Other features of the .NET Framework regular expression engine include the following:

  • Lazy quantifiers: ??, *?, +?, {n,m}?. These constructs tell the backtracking engine to search the minimum number of repetitions first. In contrast, ordinary greedy quantifiers try to match the maximum number of repetitions first.

  • Positive lookahead: (?=subexpression). This feature allows the backtracking engine to return to the same spot in the text after matching a subexpression. It is useful for searching throughout the text by verifying multiple patterns that start from the same position. It also allows the engine to verify that a substring exists at the end of the match without including the substring in the matched text.

  • Negative lookahead: (?!subexpression). This feature adds the ability to match an expression only if a subexpression fails to match. This is particularly powerful for pruning a search, because it is often simpler to provide an expression for a case that should be eliminated than an expression for cases that must be included. For example, it is difficult to write an expression for words that do not begin with "non".

  • Conditional evaluation: (?(expression)yes|no) and (?(name)yes|no), where expression is a subexpression to match, name is the name of a capturing group, yes is the string to match if expression is matched or name is a valid, non-empty captured group, and no is the subexpression to match if expression is not matched or name is not a valid, non-empty captured group. This feature allows the engine to search by using more than one alternate pattern, depending on the result of a previous subexpression match or the result of a zero-width assertion. This allows a more powerful form of backreference that permits, for example, matching a subexpression based on whether a previous subexpression was matched.

  • Balancing group definitions: (?<name1-name2> subexpression). This feature allows the regular expression engine to keep track of nested constructs such as parentheses or opening and closing brackets.

  • Nonbacktracking subexpressions (also known as greedy subexpressions): (?>subexpression). This feature allows the backtracking engine to guarantee that a subexpression matches only the first match found for that subexpression, as if the expression were running independent of its containing expression. If you do not use this construct, backtracking searches from the larger expression can change the behavior of a subexpression. For example, the regular expression (a+)\w matches one or more "a" characters, along with a word character that follows the sequence of "a" characters, and assigns the sequence of "a" characters to the first capturing group, However, if the final character of the input string is also an "a", it is matched by the \w language element and is not included in the captured group.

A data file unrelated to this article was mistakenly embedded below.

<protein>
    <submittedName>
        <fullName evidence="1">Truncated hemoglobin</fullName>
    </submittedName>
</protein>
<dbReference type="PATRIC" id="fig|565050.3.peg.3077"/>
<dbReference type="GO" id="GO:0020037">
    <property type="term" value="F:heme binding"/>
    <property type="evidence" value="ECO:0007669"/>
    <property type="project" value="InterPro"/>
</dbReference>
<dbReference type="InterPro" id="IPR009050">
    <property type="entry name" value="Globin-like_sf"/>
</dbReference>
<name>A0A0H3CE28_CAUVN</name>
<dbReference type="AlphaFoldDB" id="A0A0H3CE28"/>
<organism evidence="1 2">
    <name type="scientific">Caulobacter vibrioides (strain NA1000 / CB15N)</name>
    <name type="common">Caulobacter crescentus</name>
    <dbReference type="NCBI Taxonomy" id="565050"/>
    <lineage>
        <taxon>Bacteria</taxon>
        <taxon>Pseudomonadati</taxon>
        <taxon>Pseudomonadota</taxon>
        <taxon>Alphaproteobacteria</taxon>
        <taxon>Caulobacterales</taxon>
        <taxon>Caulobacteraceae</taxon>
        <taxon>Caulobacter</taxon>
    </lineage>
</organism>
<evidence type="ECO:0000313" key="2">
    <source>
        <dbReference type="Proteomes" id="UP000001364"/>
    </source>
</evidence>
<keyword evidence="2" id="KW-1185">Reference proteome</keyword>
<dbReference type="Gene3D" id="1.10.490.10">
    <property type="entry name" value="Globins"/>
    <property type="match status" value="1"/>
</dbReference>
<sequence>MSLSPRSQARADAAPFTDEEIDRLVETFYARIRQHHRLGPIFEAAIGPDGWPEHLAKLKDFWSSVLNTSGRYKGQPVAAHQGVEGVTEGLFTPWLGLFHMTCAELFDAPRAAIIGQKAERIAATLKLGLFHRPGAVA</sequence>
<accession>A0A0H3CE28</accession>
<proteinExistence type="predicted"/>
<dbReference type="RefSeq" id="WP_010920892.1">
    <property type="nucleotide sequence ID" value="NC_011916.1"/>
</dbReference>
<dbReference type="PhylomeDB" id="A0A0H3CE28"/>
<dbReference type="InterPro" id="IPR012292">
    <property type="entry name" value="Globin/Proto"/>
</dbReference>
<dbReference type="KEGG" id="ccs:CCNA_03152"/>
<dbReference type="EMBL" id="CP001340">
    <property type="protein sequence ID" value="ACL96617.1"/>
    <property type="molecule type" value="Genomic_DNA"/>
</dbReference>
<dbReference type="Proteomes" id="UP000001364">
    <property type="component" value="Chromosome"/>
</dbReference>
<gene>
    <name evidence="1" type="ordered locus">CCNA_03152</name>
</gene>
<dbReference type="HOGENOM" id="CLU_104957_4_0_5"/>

• Right-to-left matching, which is specified by supplying the RegexOptions.RightToLeft option to a Regex class constructor or static instance matching method. This feature is useful when searching from right to left instead of from left to right, or in cases where it is more efficient to begin a match at the right part of the pattern instead of the left. As the following example illustrates, using right-to-left matching can change the behavior of greedy quantifiers. The example conducts two searches for a sentence that ends in a number. The left-to-right search that uses the greedy quantifier + matches one of the six digits in the sentence, whereas the right-to-left search matches all six digits.

  • Positive and negative lookbehind: (?<=subexpression) for positive lookbehind, and (?<!subexpression) for negative lookbehind. This feature is similar to lookahead, which is discussed earlier in this topic. Because the regular expression engine allows complete right-to-left matching, regular expressions allow unrestricted lookbehinds. Positive and negative lookbehind can also be used to avoid nesting quantifiers when the nested subexpression is a superset of an outer expression. Regular expressions with such nested quantifiers often offer poor performance.